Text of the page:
Be patient with yourself as you journey through your degree. Remember that the formal education process is a demanding process that requires a substantial time commitment over a finite period. Informing friends and family members about those commitments can open up scheduled time for writing and completing assignments. Create holes in your schedule, such as working on assignments while using public transportation, during work breaks, or after putting children to sleep.

Since writing requires synthesizing and communicating information, create a system for managing information consumption, reflection time, and writing time. For example, the MSL program follows a day 3-7 posting schedule. This creates opportunities for completing all of the required reading during days 1-2. Do the reading in order of how the materials will be used for each assignment, which gives your brain an opportunity to process the information in preparation for using it sequentially.

Take some time to become familiar with your designated writing manual. Review the table of contents and the example papers, but live in the index. Only submit your best work and take ownership of the work you submit. Everyone is busy, so none of us can use that as an excuse for the quality of the work that we submit. Remember, your ideas belong to you.

Be excited about your education journey and passionate about your subject, and you will find it easier to sustain momentum. There simply isn’t any substitute for a positive attitude and passion about your work. In fact, when we are passionate about the things we do, we generally do not see the effort as drudgery but rather as an investment in something we truly enjoy.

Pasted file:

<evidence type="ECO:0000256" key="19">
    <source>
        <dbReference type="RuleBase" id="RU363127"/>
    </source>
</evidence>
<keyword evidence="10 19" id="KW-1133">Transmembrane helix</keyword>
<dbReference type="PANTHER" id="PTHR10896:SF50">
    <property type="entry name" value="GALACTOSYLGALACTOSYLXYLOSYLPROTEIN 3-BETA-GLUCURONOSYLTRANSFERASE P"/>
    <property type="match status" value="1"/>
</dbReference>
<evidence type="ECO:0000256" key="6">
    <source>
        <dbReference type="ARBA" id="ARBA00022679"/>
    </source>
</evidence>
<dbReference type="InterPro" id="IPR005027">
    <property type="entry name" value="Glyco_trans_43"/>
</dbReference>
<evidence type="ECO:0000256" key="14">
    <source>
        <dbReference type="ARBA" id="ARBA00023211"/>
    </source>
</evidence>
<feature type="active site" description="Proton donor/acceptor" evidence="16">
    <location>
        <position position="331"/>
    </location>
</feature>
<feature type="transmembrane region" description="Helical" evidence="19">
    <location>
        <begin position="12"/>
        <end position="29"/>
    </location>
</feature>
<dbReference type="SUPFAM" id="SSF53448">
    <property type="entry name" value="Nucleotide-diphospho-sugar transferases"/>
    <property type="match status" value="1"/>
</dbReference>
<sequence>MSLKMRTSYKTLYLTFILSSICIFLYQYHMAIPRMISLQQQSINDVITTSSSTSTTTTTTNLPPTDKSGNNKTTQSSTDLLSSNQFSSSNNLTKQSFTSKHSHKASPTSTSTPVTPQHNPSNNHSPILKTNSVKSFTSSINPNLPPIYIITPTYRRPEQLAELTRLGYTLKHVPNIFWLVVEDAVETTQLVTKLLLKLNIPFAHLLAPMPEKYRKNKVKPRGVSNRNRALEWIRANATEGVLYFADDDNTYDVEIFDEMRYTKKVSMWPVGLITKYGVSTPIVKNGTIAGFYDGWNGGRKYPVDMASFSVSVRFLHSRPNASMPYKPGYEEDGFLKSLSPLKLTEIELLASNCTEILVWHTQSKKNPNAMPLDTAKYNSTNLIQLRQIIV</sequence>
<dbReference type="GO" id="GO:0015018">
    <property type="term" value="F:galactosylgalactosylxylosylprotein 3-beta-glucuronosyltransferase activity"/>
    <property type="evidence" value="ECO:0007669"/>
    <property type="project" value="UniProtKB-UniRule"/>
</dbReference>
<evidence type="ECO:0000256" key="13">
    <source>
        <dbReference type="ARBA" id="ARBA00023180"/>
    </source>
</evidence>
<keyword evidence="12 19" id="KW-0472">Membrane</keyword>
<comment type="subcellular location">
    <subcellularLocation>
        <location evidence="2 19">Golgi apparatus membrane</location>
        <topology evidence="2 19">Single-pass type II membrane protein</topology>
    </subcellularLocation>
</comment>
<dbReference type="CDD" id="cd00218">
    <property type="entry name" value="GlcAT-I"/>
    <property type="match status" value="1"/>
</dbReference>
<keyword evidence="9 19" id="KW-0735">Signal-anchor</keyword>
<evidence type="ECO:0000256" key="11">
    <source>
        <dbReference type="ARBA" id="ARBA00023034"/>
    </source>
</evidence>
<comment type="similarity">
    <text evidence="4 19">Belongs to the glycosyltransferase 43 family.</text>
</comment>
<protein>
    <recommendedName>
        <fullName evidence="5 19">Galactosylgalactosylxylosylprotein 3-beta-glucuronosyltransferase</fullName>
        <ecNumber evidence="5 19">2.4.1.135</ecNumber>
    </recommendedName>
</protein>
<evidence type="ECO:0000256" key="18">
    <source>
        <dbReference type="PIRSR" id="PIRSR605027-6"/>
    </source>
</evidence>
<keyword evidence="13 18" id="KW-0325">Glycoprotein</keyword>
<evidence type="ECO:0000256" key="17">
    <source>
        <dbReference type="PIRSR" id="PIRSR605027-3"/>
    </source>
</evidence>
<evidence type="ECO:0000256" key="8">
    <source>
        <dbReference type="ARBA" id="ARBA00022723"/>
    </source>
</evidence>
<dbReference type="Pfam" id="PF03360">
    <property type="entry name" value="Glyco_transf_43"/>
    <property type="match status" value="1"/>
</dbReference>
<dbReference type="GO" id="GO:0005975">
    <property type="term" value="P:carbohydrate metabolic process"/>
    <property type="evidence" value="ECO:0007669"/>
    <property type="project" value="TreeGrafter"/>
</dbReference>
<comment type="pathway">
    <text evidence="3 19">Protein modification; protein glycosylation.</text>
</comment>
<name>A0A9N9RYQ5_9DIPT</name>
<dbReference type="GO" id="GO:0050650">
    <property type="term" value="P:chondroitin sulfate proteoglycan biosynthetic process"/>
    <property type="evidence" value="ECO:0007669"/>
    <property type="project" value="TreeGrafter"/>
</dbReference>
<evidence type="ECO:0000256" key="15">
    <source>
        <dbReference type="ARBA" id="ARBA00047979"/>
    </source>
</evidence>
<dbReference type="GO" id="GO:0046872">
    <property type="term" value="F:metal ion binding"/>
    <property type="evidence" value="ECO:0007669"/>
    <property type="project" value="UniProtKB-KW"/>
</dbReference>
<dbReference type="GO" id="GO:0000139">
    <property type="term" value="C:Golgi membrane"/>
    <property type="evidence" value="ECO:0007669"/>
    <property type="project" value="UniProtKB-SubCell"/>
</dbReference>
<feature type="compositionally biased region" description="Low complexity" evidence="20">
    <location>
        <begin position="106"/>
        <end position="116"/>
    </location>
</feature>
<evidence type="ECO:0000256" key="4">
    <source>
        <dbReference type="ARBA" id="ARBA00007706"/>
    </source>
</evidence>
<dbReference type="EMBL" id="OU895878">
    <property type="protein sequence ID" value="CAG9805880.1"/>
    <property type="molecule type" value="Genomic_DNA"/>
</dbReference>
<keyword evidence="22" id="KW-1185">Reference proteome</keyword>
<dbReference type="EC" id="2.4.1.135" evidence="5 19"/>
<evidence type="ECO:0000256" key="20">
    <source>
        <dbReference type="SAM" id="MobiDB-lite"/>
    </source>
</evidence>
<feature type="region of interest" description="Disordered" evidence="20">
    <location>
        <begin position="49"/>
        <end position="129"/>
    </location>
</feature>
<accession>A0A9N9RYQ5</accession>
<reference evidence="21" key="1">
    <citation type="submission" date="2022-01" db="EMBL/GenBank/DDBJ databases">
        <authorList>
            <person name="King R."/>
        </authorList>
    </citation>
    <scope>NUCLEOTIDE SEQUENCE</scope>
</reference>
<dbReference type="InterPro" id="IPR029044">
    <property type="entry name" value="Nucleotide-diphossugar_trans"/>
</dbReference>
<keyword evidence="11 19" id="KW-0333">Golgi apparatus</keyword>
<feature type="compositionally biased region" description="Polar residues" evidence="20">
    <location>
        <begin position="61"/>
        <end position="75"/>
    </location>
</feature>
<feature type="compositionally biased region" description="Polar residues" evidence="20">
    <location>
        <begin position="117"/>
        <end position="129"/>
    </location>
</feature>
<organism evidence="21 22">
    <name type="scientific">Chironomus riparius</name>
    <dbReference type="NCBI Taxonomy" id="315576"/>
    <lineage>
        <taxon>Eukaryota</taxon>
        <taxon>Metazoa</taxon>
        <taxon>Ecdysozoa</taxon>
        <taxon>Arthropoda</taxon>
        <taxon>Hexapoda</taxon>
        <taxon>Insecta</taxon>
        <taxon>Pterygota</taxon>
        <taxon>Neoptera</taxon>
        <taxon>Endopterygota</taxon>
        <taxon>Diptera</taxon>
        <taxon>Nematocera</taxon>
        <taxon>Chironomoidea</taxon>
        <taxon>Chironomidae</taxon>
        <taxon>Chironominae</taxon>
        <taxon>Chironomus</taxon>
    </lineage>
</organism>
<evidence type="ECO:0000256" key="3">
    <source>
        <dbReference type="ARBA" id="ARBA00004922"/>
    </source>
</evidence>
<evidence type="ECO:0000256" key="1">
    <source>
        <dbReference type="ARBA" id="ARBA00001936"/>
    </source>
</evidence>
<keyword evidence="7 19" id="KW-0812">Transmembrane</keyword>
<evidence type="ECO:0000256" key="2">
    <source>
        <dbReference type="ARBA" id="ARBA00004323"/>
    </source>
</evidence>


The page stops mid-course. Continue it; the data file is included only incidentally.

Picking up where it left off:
writing in the fieldHow is a student’s ability to write related to success in your field?

Whether a leader is seen as credible is closely tied to his or her ability to use language effectively. Leaders have to be able to communicate to a wide variety of stakeholders, such as employees, board members, customers, or vendors. In order to adjust their message effectively, leaders have to be able to communicate using a variety of mediums that require the ability to write well.

Functionally, the smaller the organization, the more the leader has to do to produce reports and correspondence. When leaders are unable to communicate clearly, concisely, and effectively, they inadvertently produce dysfunction within their organizations. The ability to communicate effectively will make the difference between success and failure, not only for the leader, but for the entire organization.

What’s something about you that would surprise your students?

I used to collect movies and recently had to get rid of more than ¾ of my collection (about 350 movies) because of a lack of space in my new home.

Other posts in our Spotlight series:

Faculty Spotlight: Dr. Pettis Perry (Part 1)

Faculty Spotlight: Dr. K. Elizabeth McDonald

Student Spotlight: Mary Eldredge-Sandbo


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Faculty Spotlight: Dr. Pettis Perry (Part 1)

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This faculty spotlight features Dr. Pettis Perry, Ed.D., core faculty and program coordinator of the Master of Science in Leadership Program. When we asked Dr. Perry to answer our faculty spotlight questions, he responded with a treasure trove of insights—so much so that we decided to break his response into two parts. Enjoy Part 1!
Expert advice from Dr. Pettis Perry

What are the most common writing challenges for your students?

Becoming familiar with the rules of the game.